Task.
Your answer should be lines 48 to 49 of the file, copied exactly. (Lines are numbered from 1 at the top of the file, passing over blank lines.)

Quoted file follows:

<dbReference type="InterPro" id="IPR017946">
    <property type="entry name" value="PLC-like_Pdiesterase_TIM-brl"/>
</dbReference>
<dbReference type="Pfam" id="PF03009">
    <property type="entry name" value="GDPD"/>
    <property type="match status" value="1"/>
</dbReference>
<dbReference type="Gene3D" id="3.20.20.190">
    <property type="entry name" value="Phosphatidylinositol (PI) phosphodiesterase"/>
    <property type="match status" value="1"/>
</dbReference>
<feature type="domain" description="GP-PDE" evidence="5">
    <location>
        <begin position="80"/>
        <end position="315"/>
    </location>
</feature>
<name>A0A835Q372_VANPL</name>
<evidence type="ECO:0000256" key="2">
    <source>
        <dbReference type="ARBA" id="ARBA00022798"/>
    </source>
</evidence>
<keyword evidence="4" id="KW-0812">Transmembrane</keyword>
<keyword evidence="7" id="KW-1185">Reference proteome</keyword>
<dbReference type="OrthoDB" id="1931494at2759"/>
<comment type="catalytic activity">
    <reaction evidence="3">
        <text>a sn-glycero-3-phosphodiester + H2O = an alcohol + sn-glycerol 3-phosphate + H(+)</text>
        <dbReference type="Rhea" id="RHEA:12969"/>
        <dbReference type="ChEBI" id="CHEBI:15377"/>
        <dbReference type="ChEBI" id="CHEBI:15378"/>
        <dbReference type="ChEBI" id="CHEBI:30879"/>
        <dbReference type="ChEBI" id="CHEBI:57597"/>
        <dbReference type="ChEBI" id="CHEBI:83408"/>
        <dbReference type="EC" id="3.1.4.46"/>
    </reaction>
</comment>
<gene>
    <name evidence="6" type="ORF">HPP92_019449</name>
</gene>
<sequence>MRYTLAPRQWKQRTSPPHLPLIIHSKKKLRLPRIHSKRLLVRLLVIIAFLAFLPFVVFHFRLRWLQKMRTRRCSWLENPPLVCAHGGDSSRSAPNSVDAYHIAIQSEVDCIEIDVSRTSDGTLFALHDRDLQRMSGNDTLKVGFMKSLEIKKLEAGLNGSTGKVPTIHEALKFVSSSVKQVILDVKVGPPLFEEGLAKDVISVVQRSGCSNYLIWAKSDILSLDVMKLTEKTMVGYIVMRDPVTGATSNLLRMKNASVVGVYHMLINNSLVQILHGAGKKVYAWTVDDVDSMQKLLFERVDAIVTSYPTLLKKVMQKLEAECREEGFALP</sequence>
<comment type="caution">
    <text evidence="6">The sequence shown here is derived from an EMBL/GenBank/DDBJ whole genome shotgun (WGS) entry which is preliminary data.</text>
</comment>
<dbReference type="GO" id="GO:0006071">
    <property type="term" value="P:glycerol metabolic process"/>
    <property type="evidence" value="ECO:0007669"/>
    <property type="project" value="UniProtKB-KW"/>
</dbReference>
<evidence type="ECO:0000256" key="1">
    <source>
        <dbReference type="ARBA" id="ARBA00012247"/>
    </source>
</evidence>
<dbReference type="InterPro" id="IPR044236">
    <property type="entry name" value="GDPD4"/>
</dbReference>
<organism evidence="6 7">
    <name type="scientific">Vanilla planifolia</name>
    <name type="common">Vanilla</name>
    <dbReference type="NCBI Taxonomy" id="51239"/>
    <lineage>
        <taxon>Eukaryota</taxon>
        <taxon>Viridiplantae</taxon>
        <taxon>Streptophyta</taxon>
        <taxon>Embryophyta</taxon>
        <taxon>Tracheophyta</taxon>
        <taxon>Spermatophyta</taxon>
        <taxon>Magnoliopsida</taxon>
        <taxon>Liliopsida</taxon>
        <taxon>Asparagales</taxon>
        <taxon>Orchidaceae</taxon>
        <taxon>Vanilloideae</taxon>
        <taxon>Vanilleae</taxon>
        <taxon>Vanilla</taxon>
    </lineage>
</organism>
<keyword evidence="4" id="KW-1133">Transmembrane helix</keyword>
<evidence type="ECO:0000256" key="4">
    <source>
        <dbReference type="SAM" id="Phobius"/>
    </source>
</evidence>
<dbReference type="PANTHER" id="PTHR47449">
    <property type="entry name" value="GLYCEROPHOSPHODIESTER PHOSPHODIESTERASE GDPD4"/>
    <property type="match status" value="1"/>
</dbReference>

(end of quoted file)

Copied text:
    <property type="evidence" value="ECO:0007669"/>
    <property type="project" value="UniProtKB-KW"/>